Saturday, December 17, 2011

8th Dubai International Film Festival Awards!

Two Indian Documentaries Score at 8th Dubai International Film Festival (December 7 to 14)

JAI BHIM COMRADE

Directed by Anand Patwardhan

Winner of Muhr AsiaAfrica / Documentary /Muhr AsiaAfrica Documentary – Special Mention :

India / 2011 / English, Hindi, Marathi dialouge with English subtitles / Colour / Digital File / 199 mins

Genre: Music Documentary

Cast & Credits

Director: Anand Patwardhan

Producer: Anand Patwardhan

Scriptwriter: Anand Patwardhan

Cinematographer: Anand Patwardhan, Simantini Dhuru

Editor: Anand Patwardhan

Composer: Vilas Ghogre

Synopsis :

Dalits have faced caste oppression in India for more than 2,000 years. In 1997 police opened fire on unarmed Dalits killing 10. Vilas Ghogre, a leftist poet and singer, hanged himself in protest. Shot over 14 years, the meticulous "Jai Bhim Comrade" follows the music and the tradition of reason that Vilas had been a part of.

MEHFUZ (Safe)

Directed by Rohit Pandey

Winner of Muhr AsiaAfrica / Short /Muhr AsiaAfrica Shorts – Second Prize :Rohit Pandey (Director)

India / 2011 / Hindi dialouge with English subtitles / Colour / DigiBeta / 16 mins

Genre: Experimental, Fantasy, Mystery Surrealistic, Romance

Cast & Credits

Director: Rohit Pandey

Producer: Anurag Kashyap

Scriptwriter: Rohit Pandey

Cinematographer: Vidyut Singh Jaswal

Editor: Nitin Baid

Composer: Naozad Patel

Cast (in alphabetical order): Aditi Khanna, Nawazuddin Siddiqui

Synopsis:

Violence in the city has changed its soul. At the border of the town, a man takes care of all the death around. One night, he notices a strange woman wandering through the empty streets. As her behaviour changes, so does his own journey.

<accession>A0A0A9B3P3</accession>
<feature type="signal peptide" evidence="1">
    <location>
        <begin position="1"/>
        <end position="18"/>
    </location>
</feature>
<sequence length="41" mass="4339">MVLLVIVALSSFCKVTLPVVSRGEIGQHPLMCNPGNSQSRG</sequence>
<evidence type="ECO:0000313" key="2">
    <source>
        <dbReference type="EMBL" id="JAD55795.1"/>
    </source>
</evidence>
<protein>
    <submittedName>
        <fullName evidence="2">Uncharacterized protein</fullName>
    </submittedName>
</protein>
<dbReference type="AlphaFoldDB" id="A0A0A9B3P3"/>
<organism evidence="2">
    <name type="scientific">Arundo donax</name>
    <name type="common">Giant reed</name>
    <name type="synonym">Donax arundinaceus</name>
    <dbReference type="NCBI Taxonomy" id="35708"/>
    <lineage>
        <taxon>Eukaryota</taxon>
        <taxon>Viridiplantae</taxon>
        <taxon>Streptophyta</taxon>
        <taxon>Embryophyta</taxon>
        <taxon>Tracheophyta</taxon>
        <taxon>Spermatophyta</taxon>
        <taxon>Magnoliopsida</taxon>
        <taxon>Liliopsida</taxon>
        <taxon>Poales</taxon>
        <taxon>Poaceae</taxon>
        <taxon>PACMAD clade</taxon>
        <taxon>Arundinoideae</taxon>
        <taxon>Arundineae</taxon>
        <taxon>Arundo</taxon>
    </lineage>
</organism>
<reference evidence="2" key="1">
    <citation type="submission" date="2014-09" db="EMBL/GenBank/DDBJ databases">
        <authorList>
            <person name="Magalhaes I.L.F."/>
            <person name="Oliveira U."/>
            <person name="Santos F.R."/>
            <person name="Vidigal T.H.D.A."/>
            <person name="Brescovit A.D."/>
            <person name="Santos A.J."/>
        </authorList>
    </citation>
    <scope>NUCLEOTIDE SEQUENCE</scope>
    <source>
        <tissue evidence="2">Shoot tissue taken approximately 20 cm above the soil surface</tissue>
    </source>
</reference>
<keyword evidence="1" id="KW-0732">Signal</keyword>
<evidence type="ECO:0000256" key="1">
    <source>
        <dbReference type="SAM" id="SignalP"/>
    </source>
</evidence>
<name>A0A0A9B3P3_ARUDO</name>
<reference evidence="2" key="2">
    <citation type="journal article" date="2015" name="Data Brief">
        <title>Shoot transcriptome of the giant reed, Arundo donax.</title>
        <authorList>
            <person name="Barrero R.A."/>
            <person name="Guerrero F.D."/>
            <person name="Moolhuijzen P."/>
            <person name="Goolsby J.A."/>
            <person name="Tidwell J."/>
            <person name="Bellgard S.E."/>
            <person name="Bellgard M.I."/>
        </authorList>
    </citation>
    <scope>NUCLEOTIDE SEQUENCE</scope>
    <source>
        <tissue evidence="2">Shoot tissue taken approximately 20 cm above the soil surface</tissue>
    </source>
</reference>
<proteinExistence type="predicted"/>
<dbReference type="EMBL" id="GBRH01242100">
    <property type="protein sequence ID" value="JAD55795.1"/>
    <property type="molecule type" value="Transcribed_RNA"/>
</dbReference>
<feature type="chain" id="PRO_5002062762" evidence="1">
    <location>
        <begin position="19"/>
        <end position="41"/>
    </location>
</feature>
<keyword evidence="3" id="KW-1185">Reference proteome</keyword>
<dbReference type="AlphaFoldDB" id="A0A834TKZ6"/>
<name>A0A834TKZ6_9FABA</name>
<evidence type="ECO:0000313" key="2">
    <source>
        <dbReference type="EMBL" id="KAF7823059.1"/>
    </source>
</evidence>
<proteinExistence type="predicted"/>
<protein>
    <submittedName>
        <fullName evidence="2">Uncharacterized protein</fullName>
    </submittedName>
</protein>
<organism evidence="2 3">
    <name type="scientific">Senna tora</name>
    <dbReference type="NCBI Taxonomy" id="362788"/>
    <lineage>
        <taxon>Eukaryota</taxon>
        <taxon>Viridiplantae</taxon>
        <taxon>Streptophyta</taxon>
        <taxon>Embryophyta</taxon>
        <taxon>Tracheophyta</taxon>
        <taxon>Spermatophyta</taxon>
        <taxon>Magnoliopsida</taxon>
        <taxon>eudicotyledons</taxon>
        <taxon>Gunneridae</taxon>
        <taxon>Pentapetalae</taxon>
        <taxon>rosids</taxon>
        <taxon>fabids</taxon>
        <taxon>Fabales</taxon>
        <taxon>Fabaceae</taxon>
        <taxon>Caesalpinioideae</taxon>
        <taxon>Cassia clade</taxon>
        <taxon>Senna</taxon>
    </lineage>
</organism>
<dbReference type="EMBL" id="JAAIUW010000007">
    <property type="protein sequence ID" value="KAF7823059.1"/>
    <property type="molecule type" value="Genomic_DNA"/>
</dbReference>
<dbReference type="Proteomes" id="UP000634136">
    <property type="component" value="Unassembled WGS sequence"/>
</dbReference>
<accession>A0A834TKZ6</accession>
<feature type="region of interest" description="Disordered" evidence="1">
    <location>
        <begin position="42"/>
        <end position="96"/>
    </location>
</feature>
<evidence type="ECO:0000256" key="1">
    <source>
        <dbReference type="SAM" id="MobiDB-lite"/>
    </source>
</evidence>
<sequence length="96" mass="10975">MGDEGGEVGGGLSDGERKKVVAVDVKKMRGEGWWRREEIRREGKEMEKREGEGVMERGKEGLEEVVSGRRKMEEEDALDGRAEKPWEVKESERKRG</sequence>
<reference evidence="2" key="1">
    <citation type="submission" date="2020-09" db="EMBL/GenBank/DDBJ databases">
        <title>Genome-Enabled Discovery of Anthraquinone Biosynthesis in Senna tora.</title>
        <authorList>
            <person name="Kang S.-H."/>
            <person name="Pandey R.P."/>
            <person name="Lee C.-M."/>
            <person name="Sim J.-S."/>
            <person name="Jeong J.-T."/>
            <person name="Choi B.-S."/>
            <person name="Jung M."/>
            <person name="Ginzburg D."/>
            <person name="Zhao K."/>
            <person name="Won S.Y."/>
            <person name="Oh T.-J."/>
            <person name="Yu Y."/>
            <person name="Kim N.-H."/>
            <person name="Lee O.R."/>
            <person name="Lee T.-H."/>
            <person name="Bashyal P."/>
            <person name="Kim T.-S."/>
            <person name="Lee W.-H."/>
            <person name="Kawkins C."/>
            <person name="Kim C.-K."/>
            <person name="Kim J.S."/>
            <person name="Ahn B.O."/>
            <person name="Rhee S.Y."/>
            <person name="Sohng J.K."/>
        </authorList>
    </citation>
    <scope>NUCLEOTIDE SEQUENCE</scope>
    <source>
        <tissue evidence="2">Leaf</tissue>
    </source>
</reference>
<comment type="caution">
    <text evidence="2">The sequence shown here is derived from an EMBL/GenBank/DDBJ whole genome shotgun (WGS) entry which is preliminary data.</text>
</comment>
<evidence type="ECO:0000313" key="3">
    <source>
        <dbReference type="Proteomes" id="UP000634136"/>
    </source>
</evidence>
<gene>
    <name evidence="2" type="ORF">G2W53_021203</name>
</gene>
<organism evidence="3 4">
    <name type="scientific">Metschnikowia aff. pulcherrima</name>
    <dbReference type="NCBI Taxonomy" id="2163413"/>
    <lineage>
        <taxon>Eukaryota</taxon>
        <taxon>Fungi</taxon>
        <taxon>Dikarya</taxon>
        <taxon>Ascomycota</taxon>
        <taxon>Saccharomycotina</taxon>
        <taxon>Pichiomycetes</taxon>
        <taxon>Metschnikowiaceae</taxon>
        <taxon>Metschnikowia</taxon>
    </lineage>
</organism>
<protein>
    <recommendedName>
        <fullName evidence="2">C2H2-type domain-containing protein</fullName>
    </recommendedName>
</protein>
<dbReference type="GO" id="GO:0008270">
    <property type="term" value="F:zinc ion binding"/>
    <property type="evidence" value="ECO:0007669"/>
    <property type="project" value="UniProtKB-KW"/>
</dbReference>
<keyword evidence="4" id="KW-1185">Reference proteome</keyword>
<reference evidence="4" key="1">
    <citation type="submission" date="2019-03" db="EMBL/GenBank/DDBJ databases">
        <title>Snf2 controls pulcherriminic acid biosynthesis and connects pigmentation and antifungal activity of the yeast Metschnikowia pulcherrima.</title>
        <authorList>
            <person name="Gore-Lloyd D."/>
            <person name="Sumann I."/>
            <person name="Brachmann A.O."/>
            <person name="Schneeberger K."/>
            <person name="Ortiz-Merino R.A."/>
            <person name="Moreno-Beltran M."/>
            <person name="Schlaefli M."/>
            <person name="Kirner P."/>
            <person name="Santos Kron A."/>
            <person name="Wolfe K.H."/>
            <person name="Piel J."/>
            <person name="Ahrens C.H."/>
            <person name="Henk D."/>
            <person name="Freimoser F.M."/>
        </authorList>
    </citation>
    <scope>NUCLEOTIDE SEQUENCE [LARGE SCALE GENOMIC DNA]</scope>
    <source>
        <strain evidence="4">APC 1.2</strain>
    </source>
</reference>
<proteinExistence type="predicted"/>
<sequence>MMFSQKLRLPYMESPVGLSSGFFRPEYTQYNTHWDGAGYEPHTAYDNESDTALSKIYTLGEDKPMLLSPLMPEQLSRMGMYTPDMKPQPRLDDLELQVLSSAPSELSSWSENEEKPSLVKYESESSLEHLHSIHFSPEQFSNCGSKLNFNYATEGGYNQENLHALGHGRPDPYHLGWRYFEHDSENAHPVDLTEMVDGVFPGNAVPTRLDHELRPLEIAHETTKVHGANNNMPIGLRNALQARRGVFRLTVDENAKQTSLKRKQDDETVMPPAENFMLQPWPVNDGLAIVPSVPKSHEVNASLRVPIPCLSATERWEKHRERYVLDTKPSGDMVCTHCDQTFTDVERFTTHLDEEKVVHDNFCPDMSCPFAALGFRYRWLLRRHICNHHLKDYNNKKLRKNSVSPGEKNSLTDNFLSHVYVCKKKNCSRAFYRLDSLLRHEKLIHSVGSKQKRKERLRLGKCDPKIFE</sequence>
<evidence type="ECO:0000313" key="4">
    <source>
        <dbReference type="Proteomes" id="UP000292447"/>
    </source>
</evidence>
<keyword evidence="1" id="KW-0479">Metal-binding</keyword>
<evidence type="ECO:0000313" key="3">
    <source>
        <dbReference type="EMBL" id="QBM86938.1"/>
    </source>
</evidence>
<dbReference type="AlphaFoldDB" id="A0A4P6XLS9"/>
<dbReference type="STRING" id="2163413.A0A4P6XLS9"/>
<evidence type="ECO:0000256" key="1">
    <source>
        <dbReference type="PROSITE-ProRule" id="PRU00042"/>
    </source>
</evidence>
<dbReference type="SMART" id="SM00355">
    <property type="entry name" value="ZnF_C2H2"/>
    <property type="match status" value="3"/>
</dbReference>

16th International Film Festival of Kerala Awards!

Aditi Roy’s Abosheshey bags Netpac award

The Netpac Award for Best Asian Film shown at the 16th Kerala International Film Festival held December 9 to 16 was given to Aditi Roy’s debut film in Bengali, Abosheshey (At the end of it all).

Making its Asia premiere, Aditi Roy’s debut feature Abosheshey screens in competition at the 2011 IFFK. Earlier, it was in the Eurasia competition section at the 15th Tallinn Black Nights Film Festival. The film, in Bengali, is about the discovery of a woman by her son. Separated from his mother who chose a city over a relationship, brought up by his father who chose a career in a distant land over marital commitments, Soumyo’s return to Kolkata, his birthplace, was never a home coming. It was merely to close legal deals relating to an apartment after his mother’s death. Soumyo unwillingly steps into a world that was waiting for him for twenty years and gets drawn into it gradually. The pages of his mother’s diaries reveal her thoughts about him, her solitary spaces, about the city and its evolution and about the people she loved. One door after another opens for Soumyo as he gets to know the woman his mother was. It becomes a coming together of sorts, where the past and present intermingle to weave the story, where time shifts as space remains a constant and everyone is awaiting his return. The 121-minute film is shot in real locations in Kolkata, South Sikkim and San Francisco. Based on an original screenplay by Neel B Mitra, the cinematography is by Ranjan Palit. The exceptional cast includes Roopa Ganguly, Ankur Khanna, Raima Sen, Suman Mukhopadhya and Deepankar De. It is produced by Anil B Dev for Deb’s Entertainment House. After graduating in Political Science, Aditi opted for a masters in film studies and a diploma in Mass Communication from Jadabpur University, Kolkata. In 2006, she took a two years course in Direction from the Indo-Italian Institute, Roopkala Kendro. She has been independently making shorts, documentaries and corporate films.

The Malayalam film Adaminte Makan Abu (Abu, Son of Adam) directed by Salim Ahmed (which is India’s contender for next year’s Oscar) won two awards: Best Malayalam film and also the Hassankuty Award for the most promising debut film, instituted by Mira Nair, which carries a cash prize of Rs 50,000.

KIFF’s top award, the Suvarna Chakoram went to the Columbia-Panama film “Colours of the Mountain” directed by Carlos Cesar. The award carries a cash prize of Rs 15 lakhs. The Rajatha Chakoram (with a cash award of 4 lakhs, went to the Iranian film "Flamingo No 13" directed by Hamid Reza Aligholian. The festival’s award for best debut director went to Sebastian Heriat for the Mexcian film, "A Stone’s Throw Away". The award comes with a cash prize of 3 lakhs.

The Audience Award for the Best Competition film went to the Chilean film Painting Lesson by Pablo Perleman.

The international jury was headed by the Australian director Bruce Beresford. The other members of the Laurence Cavron, Jeffery Jeturian, Semih Kaplanoglu and Indian actor Rahul Bose